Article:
Approximately 600 people attended the Memorial Day Service at the Veteran's Memorial Cemetery, Monday morning in Grand Junction.  The Director of the Veteran's Cemetery, Richard Gigliotti, presided over the somber and emotional service, which paid tribute to America's fallen soldiers, sailors, and airmen from all wars.

The crowd was a mix of men, women, and children of all ages, and numerous veterans from World War II, Korea, Vietnam, and the recent conflicts in the Gulf War, Iraq, and Afghanistan were present.

United States Congressman from Colorado's Distric 3, Scott Tipton, spoke briefly to the crowd, reminding Americans that each of us owes a debt of gratitude to those who have served and died to keep us free. He quoted Ronald Reagan saying, “Freedom is never more than one generation away from extinction. We didn't pass it on to our children through the bloodstream. It must be fought for, protected, and handed-on to them to do the same.” 

Congressman Tipton closed by saying that, from Valley Forge to Afghanistan, the United States Armed Forces have never been a conquering army, but have always fought for the cause of liberty.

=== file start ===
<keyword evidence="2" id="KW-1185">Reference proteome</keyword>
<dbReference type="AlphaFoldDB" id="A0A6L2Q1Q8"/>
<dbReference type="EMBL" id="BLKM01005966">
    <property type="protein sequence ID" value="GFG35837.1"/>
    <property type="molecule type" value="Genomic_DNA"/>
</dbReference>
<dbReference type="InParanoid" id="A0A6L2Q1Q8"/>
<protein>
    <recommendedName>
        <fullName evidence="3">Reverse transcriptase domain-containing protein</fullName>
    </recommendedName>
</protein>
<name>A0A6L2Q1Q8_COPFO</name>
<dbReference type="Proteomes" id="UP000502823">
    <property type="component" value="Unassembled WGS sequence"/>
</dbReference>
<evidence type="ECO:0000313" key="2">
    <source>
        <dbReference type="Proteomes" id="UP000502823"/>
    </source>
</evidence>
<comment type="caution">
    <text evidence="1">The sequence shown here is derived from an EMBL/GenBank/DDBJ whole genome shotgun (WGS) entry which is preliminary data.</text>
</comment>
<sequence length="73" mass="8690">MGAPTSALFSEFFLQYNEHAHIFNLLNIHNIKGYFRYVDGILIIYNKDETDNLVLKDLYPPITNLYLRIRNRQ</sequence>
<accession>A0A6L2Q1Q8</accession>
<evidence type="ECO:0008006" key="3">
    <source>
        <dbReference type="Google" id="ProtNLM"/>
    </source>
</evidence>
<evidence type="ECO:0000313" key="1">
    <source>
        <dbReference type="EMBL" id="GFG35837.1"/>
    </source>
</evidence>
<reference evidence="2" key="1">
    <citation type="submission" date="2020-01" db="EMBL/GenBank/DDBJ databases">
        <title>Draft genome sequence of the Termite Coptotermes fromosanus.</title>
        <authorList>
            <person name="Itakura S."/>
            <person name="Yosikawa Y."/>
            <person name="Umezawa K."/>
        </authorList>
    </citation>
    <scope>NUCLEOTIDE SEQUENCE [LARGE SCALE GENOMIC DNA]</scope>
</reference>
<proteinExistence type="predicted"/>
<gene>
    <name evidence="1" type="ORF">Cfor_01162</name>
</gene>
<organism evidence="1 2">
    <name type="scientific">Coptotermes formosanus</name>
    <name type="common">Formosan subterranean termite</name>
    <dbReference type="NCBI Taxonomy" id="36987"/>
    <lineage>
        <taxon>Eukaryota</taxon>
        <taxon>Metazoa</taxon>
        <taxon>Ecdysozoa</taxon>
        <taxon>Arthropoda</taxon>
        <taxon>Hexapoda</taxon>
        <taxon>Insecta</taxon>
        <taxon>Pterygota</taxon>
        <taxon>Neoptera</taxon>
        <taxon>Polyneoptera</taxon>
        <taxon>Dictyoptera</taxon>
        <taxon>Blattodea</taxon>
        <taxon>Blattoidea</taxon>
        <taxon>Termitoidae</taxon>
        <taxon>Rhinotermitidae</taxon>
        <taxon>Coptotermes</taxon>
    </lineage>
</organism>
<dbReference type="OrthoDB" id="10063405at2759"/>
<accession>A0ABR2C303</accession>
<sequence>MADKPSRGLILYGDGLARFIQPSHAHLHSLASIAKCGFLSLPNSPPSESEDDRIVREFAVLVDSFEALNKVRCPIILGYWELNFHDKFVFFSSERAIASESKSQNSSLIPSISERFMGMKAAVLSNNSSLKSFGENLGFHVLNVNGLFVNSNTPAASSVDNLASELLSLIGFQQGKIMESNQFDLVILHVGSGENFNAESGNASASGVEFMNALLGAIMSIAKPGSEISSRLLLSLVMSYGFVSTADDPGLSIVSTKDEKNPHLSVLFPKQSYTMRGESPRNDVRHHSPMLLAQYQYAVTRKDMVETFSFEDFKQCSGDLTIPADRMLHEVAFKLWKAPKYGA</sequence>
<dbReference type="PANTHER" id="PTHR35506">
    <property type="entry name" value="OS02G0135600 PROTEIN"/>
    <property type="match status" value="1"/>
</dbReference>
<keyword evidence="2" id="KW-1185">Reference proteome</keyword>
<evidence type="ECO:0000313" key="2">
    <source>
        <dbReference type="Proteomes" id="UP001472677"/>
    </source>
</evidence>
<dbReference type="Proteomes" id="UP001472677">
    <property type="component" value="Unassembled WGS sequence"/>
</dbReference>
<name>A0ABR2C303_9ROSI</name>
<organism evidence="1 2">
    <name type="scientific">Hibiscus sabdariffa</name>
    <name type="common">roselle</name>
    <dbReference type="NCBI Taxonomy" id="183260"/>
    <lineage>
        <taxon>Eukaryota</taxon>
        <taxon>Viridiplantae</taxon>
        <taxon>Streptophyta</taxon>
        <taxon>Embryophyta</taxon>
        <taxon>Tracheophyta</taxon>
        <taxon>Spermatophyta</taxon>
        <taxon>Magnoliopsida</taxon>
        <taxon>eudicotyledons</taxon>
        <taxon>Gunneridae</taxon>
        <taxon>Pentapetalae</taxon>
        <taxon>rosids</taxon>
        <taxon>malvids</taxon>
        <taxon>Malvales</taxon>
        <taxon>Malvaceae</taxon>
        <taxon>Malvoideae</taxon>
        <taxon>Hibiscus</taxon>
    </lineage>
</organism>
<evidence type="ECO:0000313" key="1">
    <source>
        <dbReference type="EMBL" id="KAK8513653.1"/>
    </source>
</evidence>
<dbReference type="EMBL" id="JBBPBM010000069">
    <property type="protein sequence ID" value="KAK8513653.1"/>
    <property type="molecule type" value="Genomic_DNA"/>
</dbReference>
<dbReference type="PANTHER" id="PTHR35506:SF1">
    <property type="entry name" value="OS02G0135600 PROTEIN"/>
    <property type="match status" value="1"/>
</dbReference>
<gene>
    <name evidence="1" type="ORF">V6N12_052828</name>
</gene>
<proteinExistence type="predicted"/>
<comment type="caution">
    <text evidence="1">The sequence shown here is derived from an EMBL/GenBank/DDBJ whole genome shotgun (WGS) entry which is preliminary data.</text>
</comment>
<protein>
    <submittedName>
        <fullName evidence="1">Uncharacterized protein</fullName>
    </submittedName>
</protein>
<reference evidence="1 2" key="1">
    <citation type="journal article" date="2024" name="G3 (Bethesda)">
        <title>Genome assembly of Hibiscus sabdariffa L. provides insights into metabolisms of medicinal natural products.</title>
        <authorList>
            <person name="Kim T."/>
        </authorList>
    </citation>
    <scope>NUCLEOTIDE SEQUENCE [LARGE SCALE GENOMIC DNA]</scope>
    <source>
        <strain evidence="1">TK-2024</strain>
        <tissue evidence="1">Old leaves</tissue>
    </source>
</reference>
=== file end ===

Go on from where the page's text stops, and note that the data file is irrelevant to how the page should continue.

State Senator Steve King of Colorado's House District 7, opened his remarks with a tribute to the families of those who are away and currently on active duty. He said of those families, that their sacrifice is also critical to the cause of liberty. Sentor King spoke of the fallen heroes whose graves we anually maintain and mark with beautiful flowers. He said that they will be remembered forever for their love of country.

The Commisioner from Mesa County District 1, Craig Meis, also offered a short tribute to those who died in service to our country.  Of veterans he said, “We each need to reach out to our living heroes and offer them our thanks and support.” 

Jim Doody, former Mayor of Grand Junction and a current City Council member, offered a special tribute to veterans of the Vietnam War. He gave a personal account of how the loss of his brother in Laos was the impetus for his effort to build the Western Slope Vietnam War Memorial. An actual Huey helicopter, similar to the one piloted by Doody's brother, sits atop the impressive memorial located in Fruita, Colorado. 

The Veteran's Cemetary Service was graced with music from the Thunder Moutain Pipe Band, as well as reverent flag ceremonies conducted by the Western Slope Combined Honor Guard. 

After a weekend of windy and unpleasantly cool weather, the sun came out and a gentle breeze kept the flags at the ceremony aloft. This realtively new tradition held at the Veteran's Memorial Cemetery each Memorial Day, has steadily grown in attendance as American hearts turn back to the patriotic roots of the nation, and to recollections of the uncounted lives that been given to keep the flame of liberty bright.